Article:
OPINION - Bill puts voluntary assisted dying legislation back in NSW spotlight

OPINION - Bill puts voluntary assisted dying legislation back in NSW spotlight Main Image

19 January 2021

There are few issues as emotive as voluntary assisted dying.

Modern medicine has meant that people are living for longer with terminal or incurable conditions. In previous generations, a cancer diagnosis or kidney failure could mean a swift death sentence.

Thanks to science, people are living longer and healthier lives, surviving health challenges that would have been insurmountable just a few decades ago.

Unfortunately, these advances have also come with a downside.

For some people suffering terminal or incurable conditions, survival may mean a loss of all quality of life.

For some, the pain can be unbearable.

For some, palliative care just doesn't work.

It is my view that these people deserve the right to choose to end their suffering with dignity, under the care and consultation of medical professionals and with the presence (if they wish) and support of their families.

No one who is facing the end of their life due to a terminal or incurable illness should be forced to suffer beyond their wishes.

It has been widely reported that this year Alex Greenwich, Member for Sydney, will introduce a bill to legislate voluntary assisted dying in NSW.

According to the NSW Premier, Gladys Berejiklian, the matter was debated and resolved in 2017, when a similar bill was defeated in the NSW Upper House by one vote.

Polls show that the vast majority of the NSW electorate supports sensible voluntary assisted dying legislation, and Mr Greenwich has pledged to work with MPs from all sides of politics to reach a consensus about how best to move forward.

The last time this debate was brought into the Parliament, I heard heartbreaking stories from terminally ill members of the community about their wish to end their lives with dignity.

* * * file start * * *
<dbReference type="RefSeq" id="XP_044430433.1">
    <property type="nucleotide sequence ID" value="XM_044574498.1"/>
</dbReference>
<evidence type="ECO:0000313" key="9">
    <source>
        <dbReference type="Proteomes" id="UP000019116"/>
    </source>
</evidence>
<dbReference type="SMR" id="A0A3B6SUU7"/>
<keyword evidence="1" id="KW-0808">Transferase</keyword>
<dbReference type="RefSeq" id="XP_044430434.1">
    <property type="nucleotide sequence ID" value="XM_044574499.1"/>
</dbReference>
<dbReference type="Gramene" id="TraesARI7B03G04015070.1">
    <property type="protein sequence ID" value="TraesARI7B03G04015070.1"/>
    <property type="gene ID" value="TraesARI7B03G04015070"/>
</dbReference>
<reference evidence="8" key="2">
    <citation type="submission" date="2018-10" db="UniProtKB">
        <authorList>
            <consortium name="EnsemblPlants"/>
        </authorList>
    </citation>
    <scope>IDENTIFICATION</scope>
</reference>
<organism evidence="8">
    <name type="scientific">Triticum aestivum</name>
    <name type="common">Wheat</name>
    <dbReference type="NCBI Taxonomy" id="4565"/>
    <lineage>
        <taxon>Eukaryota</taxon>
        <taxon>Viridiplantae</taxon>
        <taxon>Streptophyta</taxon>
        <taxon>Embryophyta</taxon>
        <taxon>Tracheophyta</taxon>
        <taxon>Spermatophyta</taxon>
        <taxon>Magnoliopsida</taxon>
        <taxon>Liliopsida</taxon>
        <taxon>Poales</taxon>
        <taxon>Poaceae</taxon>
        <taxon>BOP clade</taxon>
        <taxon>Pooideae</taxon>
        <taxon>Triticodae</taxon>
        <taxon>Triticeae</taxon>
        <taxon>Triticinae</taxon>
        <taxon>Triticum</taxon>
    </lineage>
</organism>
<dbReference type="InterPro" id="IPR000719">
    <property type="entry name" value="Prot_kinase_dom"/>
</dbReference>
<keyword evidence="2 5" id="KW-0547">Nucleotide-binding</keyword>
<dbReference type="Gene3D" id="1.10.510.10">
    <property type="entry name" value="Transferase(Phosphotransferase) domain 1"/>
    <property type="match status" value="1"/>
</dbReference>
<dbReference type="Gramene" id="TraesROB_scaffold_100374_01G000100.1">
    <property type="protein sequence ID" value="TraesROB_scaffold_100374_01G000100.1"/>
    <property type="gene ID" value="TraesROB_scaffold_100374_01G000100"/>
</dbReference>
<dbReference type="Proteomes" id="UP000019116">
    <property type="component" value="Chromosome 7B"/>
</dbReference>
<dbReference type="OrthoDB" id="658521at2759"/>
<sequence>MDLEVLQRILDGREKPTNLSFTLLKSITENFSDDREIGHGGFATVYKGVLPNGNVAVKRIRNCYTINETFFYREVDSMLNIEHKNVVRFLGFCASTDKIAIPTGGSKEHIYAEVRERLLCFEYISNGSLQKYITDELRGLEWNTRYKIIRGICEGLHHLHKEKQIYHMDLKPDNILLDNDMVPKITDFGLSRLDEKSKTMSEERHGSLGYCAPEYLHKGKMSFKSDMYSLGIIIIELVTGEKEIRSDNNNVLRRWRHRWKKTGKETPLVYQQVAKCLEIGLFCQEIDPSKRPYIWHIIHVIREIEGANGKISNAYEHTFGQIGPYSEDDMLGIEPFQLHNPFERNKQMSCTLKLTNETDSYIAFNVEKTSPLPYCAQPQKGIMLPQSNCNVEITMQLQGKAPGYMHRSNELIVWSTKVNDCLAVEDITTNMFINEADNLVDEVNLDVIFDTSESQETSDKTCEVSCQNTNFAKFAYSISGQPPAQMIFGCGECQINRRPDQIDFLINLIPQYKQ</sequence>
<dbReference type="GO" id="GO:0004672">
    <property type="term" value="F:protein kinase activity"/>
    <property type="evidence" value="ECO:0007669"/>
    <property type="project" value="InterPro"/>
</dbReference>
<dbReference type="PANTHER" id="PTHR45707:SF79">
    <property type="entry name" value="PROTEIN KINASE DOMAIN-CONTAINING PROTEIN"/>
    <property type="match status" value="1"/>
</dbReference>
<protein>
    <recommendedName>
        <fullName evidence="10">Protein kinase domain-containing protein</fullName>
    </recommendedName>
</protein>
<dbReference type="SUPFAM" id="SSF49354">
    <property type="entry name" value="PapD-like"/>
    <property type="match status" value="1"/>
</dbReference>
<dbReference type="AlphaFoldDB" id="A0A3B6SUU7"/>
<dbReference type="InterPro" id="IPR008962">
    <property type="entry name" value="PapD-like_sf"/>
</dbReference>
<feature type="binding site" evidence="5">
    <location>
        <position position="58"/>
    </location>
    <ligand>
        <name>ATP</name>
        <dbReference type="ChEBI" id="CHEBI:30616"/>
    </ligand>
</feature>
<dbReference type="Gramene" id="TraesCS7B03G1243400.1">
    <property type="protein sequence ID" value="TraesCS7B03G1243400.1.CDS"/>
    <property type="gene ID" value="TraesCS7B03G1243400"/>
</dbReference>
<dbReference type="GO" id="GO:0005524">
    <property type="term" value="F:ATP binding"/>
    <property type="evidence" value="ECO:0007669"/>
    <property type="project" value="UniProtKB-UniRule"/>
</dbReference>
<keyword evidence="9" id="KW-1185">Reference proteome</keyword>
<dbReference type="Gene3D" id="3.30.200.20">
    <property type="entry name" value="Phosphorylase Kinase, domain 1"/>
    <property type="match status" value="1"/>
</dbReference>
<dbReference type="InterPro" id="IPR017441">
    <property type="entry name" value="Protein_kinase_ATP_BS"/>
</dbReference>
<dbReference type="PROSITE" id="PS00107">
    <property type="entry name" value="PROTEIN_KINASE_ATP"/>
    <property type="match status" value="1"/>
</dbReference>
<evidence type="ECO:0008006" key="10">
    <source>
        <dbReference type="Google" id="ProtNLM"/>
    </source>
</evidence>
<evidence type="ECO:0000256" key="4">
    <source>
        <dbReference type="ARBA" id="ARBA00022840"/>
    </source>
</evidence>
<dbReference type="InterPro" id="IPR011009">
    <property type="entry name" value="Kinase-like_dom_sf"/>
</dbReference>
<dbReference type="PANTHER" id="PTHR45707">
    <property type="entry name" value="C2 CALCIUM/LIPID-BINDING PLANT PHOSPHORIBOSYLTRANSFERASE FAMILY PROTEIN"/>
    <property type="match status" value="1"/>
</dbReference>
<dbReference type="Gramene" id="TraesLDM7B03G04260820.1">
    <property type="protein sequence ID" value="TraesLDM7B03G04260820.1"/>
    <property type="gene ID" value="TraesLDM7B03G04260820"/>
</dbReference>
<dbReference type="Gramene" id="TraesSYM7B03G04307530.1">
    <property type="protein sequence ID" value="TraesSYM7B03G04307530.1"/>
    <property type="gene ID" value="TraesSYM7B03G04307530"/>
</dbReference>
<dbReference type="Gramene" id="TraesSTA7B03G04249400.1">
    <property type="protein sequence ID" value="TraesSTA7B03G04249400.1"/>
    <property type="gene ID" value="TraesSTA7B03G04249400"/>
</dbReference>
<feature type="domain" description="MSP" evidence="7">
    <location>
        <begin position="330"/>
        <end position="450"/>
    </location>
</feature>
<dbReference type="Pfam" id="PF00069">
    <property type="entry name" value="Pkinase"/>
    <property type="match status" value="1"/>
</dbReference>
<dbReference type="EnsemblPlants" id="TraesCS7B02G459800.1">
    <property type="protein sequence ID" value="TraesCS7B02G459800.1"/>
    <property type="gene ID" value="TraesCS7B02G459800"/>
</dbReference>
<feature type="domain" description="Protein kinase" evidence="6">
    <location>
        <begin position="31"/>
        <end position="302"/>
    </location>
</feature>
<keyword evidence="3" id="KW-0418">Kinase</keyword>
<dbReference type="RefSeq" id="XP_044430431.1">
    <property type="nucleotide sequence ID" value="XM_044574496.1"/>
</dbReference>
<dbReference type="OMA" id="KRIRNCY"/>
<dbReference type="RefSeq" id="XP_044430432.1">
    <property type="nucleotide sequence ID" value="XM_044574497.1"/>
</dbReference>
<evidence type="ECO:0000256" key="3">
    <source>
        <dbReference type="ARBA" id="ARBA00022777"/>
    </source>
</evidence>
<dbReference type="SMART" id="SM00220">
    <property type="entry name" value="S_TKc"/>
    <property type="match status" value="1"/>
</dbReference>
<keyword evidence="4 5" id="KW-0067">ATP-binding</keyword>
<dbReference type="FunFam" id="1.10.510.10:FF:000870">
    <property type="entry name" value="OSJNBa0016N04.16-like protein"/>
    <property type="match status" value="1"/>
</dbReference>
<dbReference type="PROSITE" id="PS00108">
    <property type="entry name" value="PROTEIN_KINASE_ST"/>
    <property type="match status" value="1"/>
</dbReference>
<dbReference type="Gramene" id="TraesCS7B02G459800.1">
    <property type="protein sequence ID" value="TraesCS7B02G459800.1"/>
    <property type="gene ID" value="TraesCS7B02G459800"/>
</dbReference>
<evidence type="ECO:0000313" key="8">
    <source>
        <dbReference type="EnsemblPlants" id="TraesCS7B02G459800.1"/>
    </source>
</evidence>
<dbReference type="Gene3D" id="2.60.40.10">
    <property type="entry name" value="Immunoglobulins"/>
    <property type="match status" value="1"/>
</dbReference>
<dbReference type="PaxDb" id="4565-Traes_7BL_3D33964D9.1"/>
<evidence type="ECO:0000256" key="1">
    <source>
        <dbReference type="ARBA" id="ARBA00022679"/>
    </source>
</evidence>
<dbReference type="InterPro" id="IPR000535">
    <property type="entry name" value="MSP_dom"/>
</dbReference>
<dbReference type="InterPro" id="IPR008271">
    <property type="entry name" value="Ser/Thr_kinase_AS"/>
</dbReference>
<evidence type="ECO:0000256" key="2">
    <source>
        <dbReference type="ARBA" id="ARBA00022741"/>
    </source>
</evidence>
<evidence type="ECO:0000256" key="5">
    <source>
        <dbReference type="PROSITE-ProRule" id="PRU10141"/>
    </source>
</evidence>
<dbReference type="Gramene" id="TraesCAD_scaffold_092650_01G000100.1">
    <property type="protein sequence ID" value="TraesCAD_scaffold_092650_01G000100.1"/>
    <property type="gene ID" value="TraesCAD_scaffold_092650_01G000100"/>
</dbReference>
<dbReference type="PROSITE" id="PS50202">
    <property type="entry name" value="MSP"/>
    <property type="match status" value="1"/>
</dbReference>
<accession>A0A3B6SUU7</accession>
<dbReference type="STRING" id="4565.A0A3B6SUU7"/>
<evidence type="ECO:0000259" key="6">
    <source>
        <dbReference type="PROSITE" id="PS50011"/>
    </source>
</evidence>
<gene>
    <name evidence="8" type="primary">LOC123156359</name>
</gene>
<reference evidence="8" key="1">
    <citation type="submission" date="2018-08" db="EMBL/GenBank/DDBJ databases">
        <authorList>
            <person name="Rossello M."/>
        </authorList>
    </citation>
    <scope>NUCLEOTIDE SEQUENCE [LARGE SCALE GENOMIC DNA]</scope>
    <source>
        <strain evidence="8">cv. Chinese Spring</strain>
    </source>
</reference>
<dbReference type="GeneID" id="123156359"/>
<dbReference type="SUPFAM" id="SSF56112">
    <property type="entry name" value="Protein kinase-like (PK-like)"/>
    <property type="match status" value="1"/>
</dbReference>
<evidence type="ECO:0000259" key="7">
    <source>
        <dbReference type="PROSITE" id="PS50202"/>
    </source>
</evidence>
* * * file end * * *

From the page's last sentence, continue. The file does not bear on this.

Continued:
I heard from people who did not want to spend their last days in pain and with no autonomy.

I heard from people who had watched family members waste away in front of them, with nothing they could do to help.

We all have been, or know someone who has been, in this impossible, agonising position.

These stories, deeply personal and heartfelt, crystallised my support for what I view as a human right.

I understand that this a complicated issue, with many strong views opposing my own.

That is perfectly understandable. This is an issue that has prompted debates among doctors and ethicists for millennia.

An Act of Parliament won't resolve these debates. They revolve around deep questions of conscience and belief. But there are facts that need to be made clear.

It is important that voluntary assisted dying is not, and never should be, a substitute for proper palliative care. Instead, it should be treated as a legitimate treatment option carefully chosen by people suffering from terminal medical conditions in consultation with their doctors.

Voluntary assisted dying is about allowing people to make the choice to end their suffering when palliative care is ineffective.

Western Australia and Victoria have already passed laws in this area, with Queensland and Tasmania to do so shortly.

There is no reason why NSW residents shouldn't have the same options regarding end of life care as their counterparts in other states.

We also need to recognise that medically induced death of terminally ill people is occurring already in NSW without a legislative or regulatory framework.

As the NSW Nurses and Midwives' Association wrote in a letter regarding the 2017 bill, "Patients are having their deaths hastened by the use of terminal sedation and increasing doses of analgesia. This is not prohibited because the primary intention of the administration of this medication is to relieve suffering and not to hasten death, even if hastening death is a consequence."

Put simply, this means that assisted dying is, in effect, already occurring without regulation.

The passage of voluntary assisted dying legislation would provide a framework for this needed regulation, and will require the patient to request assistance to relieve their suffering. It will also protect those practitioners who provide care.

Passing voluntary assisted dying legislation simply means that people who are suffering and make the choice to die won't have to do so alone.

I support this important and long-overdue reform and will be keeping a close eye on voluntary assisted dying legislation.

This opinion piecewasprinted in the Newcastle Herald on January 19, 2021.